14 September 2018Philippians 2:6-11
[Jesus] who, though he was in the form of God, did not regard equality with God as something to be exploited. (v.6)
Psalm: Psalm 22
If you have been following these notes all week you will know that for most of the week we have been following the story of Jonah and have just reached the point where both the king and the city of Nineveh repent in the hope that God will change God’s mind. It may seem a little strange, therefore, that here we pause and look at this passage from Philippians about Jesus example of humility. There is, however, one theme which links the two – and that is the very nature of God.
The passage from Philippians is well known and you may well have read it many times before; however, most English translations cover up a key point about verse 6. The translation I have given starts “though he was in the form of God” and most other translations will say something similar; Jesus acted humbly and took the form of a servant despite the fact that he was God – the implication is that humble service is opposed to the nature of God.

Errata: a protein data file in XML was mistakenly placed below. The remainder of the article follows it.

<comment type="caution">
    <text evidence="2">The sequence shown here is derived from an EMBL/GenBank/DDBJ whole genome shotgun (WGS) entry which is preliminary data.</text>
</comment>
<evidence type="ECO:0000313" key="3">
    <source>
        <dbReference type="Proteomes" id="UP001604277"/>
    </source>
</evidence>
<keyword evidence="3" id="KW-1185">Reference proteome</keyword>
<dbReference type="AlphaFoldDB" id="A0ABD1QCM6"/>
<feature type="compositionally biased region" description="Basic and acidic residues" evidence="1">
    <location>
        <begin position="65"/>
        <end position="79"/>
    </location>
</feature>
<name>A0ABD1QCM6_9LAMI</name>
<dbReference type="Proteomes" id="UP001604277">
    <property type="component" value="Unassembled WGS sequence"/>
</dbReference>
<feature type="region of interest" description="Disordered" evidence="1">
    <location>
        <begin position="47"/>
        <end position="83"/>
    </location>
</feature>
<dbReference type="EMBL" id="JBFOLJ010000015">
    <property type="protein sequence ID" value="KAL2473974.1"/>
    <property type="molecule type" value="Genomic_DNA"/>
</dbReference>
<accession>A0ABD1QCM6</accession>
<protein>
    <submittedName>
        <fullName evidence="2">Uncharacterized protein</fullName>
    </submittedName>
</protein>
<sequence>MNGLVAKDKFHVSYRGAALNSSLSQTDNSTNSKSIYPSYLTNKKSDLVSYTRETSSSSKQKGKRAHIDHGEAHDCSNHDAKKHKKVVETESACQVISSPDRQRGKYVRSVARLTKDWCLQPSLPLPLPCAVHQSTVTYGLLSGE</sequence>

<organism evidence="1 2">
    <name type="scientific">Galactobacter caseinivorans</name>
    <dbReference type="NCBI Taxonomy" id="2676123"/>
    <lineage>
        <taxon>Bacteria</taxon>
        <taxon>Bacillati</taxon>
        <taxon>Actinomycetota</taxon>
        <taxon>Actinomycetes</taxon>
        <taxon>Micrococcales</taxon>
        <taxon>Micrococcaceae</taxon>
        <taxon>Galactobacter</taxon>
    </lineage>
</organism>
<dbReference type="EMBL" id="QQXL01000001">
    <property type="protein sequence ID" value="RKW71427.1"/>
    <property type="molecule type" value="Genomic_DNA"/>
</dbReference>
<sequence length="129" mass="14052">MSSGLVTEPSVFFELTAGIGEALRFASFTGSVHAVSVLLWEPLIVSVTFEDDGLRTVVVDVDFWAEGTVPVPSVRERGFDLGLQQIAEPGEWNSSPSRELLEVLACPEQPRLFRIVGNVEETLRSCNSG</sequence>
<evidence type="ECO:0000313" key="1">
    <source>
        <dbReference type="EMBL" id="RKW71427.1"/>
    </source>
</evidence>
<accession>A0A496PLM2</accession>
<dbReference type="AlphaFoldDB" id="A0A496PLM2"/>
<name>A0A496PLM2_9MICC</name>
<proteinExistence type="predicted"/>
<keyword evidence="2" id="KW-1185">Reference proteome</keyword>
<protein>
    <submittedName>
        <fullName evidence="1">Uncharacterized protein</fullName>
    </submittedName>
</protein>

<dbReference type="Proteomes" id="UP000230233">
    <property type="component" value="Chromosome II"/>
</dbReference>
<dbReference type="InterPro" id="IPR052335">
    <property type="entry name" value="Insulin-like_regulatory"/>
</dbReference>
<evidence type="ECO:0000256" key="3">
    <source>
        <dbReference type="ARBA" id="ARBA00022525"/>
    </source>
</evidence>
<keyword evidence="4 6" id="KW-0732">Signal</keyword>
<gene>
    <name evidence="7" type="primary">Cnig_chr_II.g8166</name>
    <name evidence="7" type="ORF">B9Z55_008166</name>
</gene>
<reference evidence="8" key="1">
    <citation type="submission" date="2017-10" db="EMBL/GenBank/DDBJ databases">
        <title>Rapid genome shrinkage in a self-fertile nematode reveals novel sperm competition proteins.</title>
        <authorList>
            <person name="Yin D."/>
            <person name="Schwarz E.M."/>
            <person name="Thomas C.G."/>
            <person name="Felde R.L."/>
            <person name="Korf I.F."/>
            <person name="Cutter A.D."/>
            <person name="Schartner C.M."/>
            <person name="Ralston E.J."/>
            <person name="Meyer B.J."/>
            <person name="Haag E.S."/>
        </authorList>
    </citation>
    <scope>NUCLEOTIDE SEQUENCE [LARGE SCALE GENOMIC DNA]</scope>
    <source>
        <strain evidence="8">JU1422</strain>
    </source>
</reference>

The Greek, however, does not say that. There is no “although” or “despite the fact”. It simply says that Jesus “being in the form of God”. I sometimes think that to understand the real power of this verse, we should translate it “Jesus, precisely because he was in the form of God”, emptied himself and was obedient even to death.
When we read that God gave Jesus the “name above every name” we need to remember that in the ancient world your name was believed to show something of your inner nature – that is why several biblical characters receive a new name at key points in their lives. The one who humbled himself has now become the Lord of the Universe.
- Why do you think translators often insert the idea that Jesus acted “though” he was God into this passage? What does that say about our assumptions about God?
- What ideas lie at the heart of your personal image of who God is?